A mid 1990s beast it may be, but this is still a hip and extremely popular gambling den. The casino remains small by Vegas standards: only some 800 slots and video-poker machines, and 76 tables. The main floor is one big circle, with an outer hardwood walkway and an elevated bar in the center. Dealers are encouraged to be friendly and enthusiastic; some will even give you a high-five if you hit a natural blackjack, a stunt that would give the pit boss a heart attack anywhere else. Games: Baccarat ($100–$3,000); Big Six; blackjack ($10–$5,000); craps (3x, 4x, 5x; from $5); Let it Ride; mini baccarat ($5-$2,000); pai gow poker; roulette (double zero); three-card poker.

  1. 4455 Paradise Road, at E Harmon Avenue
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Hotels and resorts in Downtown

El Cortez

  • Price band: 2/4
  • Critics choice

While not particularly amazing, the rooms have been remodeled and are considerably nicer than they were a few years back. The Ogden House, across the street, has been renovated in an attractive modern design and renamed the Cabana Suites. Recommended if you’re staying Downtown.

  1. 600 E Fremont Street, at N 6th Street, NV 89101
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Stratosphere Hotel & Casino

A large pool located on the 8th floor offers sweeping Las Vegas views at this hotel and casino. A flat-screen cable TV is available in all modern rooms. Fashion Show Mall is 2 miles away.A seating area and work desk are available in each room at the Stratosphere Hotel and Casino. Pay-per-view channels and free toiletries are also included.A 24-hour fitness centre, a Roni Josef spa offering a balance of ancient and scientific approaches to pamper and revitalize guests, and the 1,149 foot tall tower are all featured. The Hotel and Casino Stratosphere features death-defying rides at the top of the tower, as well as unparalleled views of the area.Top Of The World restaurant, 800 feet high and rotating 360 degrees, is on site at the Stratosphere. A classic Las Vegas buffet, offering a Sunday champagne brunch, and the 50s style Roxy’s Diner are also available at the hotel. Level 107 Lounge offers upscale cocktails and appetizers.The Fremont Experience is less than 10 minutes’ drive from the hotel and casino. The Las Vegas Country Club is less than 2 miles away.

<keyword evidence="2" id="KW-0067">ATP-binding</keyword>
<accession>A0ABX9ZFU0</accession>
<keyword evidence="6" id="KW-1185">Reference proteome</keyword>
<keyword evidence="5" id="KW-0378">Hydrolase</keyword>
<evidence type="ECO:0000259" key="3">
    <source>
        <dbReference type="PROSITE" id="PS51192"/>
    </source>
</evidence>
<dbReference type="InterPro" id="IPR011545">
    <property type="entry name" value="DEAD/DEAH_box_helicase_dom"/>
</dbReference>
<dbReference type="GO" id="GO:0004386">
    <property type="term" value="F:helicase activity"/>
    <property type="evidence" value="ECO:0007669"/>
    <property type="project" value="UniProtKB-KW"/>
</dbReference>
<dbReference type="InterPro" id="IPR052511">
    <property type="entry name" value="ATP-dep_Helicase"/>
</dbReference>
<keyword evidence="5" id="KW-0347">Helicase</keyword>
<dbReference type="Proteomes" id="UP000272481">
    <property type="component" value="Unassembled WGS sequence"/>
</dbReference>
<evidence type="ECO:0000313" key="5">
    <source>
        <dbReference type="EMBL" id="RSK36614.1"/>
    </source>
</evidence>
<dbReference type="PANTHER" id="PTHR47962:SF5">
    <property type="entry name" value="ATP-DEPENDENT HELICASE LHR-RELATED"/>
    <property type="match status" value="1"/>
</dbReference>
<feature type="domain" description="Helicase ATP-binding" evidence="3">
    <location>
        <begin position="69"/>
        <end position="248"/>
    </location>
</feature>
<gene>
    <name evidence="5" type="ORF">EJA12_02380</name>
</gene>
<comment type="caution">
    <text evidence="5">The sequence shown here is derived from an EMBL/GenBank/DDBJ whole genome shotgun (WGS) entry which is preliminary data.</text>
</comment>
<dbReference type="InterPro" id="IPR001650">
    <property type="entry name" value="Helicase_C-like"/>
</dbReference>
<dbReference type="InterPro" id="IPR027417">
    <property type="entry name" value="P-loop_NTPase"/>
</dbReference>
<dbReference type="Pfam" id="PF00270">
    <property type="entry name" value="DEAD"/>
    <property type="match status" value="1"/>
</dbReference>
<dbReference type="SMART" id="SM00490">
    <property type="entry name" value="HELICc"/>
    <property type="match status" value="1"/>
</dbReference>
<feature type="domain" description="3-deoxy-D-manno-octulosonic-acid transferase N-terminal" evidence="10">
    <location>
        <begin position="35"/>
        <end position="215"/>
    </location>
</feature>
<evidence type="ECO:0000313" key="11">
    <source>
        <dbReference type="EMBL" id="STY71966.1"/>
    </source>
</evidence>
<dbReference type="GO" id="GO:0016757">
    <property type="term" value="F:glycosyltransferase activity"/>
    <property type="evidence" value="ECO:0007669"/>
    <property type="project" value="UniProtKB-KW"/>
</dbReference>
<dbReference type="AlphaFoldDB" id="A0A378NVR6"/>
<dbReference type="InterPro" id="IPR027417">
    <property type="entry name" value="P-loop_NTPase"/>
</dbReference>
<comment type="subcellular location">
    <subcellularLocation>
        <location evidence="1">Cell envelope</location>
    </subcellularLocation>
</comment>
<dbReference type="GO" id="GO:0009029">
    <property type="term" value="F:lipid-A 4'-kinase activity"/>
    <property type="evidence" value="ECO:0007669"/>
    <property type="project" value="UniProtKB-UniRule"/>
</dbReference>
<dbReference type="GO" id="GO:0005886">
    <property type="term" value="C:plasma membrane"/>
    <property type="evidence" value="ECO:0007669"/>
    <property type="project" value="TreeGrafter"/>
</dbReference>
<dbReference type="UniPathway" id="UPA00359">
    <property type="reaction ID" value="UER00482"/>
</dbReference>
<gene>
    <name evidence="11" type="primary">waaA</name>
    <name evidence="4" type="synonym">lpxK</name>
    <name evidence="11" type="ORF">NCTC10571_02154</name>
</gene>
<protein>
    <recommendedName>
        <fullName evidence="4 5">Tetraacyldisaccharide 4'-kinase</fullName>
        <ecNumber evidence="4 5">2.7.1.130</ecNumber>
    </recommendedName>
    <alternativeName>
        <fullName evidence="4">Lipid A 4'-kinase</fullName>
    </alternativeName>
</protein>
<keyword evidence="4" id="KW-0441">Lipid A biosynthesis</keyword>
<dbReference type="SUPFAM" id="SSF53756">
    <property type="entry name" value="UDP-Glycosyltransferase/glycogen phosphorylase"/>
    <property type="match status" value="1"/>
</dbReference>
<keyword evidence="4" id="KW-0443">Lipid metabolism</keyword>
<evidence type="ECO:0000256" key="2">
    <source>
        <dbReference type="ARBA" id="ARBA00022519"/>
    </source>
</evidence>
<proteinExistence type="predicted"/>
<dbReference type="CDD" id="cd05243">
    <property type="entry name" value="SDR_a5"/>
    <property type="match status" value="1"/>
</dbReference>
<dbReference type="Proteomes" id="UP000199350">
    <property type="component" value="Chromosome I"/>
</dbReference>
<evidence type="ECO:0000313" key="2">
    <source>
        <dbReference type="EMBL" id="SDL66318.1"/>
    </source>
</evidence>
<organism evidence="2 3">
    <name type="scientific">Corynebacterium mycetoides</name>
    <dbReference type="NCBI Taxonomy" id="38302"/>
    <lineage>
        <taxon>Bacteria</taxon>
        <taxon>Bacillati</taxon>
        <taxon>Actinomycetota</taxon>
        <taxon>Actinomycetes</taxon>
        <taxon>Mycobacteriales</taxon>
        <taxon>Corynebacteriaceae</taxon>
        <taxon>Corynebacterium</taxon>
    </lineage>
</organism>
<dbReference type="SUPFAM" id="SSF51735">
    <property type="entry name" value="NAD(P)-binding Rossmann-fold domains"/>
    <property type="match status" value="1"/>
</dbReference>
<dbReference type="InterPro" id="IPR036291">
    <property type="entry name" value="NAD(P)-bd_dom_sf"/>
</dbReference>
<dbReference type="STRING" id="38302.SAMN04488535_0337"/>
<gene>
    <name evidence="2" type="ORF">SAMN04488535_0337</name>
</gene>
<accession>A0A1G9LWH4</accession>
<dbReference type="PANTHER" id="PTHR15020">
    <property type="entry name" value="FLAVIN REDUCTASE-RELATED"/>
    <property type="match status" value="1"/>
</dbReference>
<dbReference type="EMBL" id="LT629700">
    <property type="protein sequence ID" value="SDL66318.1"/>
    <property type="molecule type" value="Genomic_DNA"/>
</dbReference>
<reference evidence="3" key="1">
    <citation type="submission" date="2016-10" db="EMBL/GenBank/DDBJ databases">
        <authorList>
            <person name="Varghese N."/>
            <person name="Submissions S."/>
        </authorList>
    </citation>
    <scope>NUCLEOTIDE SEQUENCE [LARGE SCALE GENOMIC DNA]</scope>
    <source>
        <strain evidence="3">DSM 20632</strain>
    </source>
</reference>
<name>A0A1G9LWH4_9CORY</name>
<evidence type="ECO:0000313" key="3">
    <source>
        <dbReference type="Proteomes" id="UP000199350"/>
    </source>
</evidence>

1. 2000 South Las Vegas Boulevard, 31
  2. $31.99 to $274.99 per night
Book online


This castle-themed resort and casino is located in the middle of the Las Vegas Strip. The unique resort features a full-service spa, 6 restaurants, 100,000-square-foot casino and live nightly entertainment.Rooms at Excalibur are spacious and equipped with cable TV. Every room has a large bathroom with a hair dryer.The Las Vegas Excalibur provides a large business center and a tour desk. Guests can browse the numerous on-site shops and enjoy a variety of musical and theater entertainment acts, including "Tournament of Kings."The Royal Treatment Spa offers a variety of treatments, saunas and a hair salon. There are 2 outdoor pools featuring a water slide and poolside cabanas. A large gym with modern equipment is also available.Interstate 15 is 1 mile from the resort offering easy access to area attractions. McCarran International Airport is 2.8 miles away and the University of Nevada-Las Vegas is 2.5 miles from the hotel.